Sunday, September 14, 2008

2 long hours...

"Your case is... interesting." This is the last thing you really want to hear a doctor say to you... ever. But especially not when "you're case" involves 4 years of battling a type of cancer that is supposedly the "best" cancer to have, and the "easiest" to treat. I could really just create a blog dedicated solely to the idiotic things doctors tend to say. I'm almost half sure since I came around they've been forced to change their words just because I've proved to be an exception to almost every rule. But I get ahead of myself here.

It's also not an especially good phrase to say when the patient has been sitting around waiting for over two hours. When the intern comes in and also starts off by saying, "I've been reading through your file..." looks down at the 3 inch folder in front of him then turns to scroll through the computer version, "... it's really complicated,"... stops, winces, he knows that's the wrong thing to say... "its interesting." I hold my tongue from retorting something along the lines of, "well I think its pretty interesting that you are like a 6'7" Asian kid. Lets get sticks and poke each other out of fascination." I've had a bitter week and this is really the last place I want to be.

It does not help that I've been tired... yes I've been tired since May, I think. I also can't breathe, my eye tears up like its the only part of my body willing to outwardly portray how I feel more or less all the time. I'm only here for a check up; to meet my new doctor; to get my blood work done, just like i do every few months... is it 6 or 3 now? I'm never sure. I show up when I can be squeezed in. The doctor I've been seeing for years was offered a better position in San Francisco; I hope in a year to follow her. The nurse who takes care of me, has also changed locations, though just down the road... her missing presence is almost crushing to a person who strives on a certain level of continuity.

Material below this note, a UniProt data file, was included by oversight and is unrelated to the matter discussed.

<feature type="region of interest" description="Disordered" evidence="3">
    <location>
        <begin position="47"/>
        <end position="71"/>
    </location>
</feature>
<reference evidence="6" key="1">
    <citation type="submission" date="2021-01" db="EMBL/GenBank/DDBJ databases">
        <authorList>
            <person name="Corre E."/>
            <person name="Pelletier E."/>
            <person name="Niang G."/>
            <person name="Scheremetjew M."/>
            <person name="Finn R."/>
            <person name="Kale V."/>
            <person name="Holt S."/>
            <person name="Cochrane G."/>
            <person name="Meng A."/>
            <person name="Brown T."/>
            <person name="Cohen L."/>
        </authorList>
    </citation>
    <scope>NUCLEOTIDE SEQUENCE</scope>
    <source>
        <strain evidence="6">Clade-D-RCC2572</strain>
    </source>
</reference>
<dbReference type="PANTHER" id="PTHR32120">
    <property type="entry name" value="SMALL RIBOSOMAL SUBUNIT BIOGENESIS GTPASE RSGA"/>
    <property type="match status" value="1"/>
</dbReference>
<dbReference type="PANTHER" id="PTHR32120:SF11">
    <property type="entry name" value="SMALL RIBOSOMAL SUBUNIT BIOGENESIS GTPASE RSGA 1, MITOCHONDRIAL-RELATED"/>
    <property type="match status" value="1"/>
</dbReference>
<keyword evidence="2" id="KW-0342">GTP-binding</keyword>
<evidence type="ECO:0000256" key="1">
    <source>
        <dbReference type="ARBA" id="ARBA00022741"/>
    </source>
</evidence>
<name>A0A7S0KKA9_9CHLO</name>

Two hours here. Its an endocrine clinic. Emphasizing diabetes and how to take care of that... only a few pamphlets for the thyroid cancer patients. And lets face it... by this point, all I can do is sort of scoff at such things.

This new doctor looks pretty young for how highly recommended he is. There lies double meaning with almost everything he says. "You're case is... interesting." This phrase encompasses about a bagillion meanings. "We have no idea whats wrong," "you defy reason," "we haven't been going about this the right way," "I could write something about you." I'm not surprised... it wouldn't be the first time since this all started that a doctor found me "interesting"... or asked to use me in a lecture... or decided to try something new out on me.

The next double meaning phrase. "We don't every want to do radiation on you again." Music to a bitter angry cancer patient's ears. "We don't think its worth the risk to keep doing something that hasn't worked." Then comes logic and reason rushing down like a thousand raging waves. They haven't even taken my blood and he's already telling me that he doesn't believe the last round of 222 milicuries of radiation has had any effect. He's telling me about how he has a plan, but he's also telling me that I still have cancer. No he keeps reciting stupid key phrases like, you have recurrence but it seems more like this is persistent. I don't even know if he realized right there that he just told me that I've never once in the past 4 years actually beat having cancer. Its one thing for it to keep coming back... but to have never won, not even one battle, when you thought you had... well now, that's devastating. No matter how you gift wrap it-- never do radiation again-- HA... if only such a phrase could really carry with it the sort of optimism it implies.

He said something about having a plan... yeah, i had a plan once too. It involved Americorp, law school, the State Department... living a life in worlds most people would only dream about but I would dare to go. But my dreams get disrupted every morning at 5am when i need to take my little dose of reality. I stuck with law school... more so out of necessity than anything else. Nothing like knowing if you leave school for a break... or even a good old medical leave, you lose your health insurance. So you struggle through it, even when you aren't quite right, when your head and your heart just aren't quite with it.... and you chug on trying to find ways to rework your plan... you accommodate, you bend... you learn to adapt, or just to give up what you want.

And so when you find yourself 4 years later, sitting in the doctors office for 2 hours, hoping that this will be quick and mildly painless. You'll go in, he'll feel your neck, draw blood, and that will be the first step in finally, finally, getting back to having your own life not ruled by a disease you cant see or feel... and then he steps in and with his double meaning phrases pulls you back down to the reality that you've dealt with for far too long.

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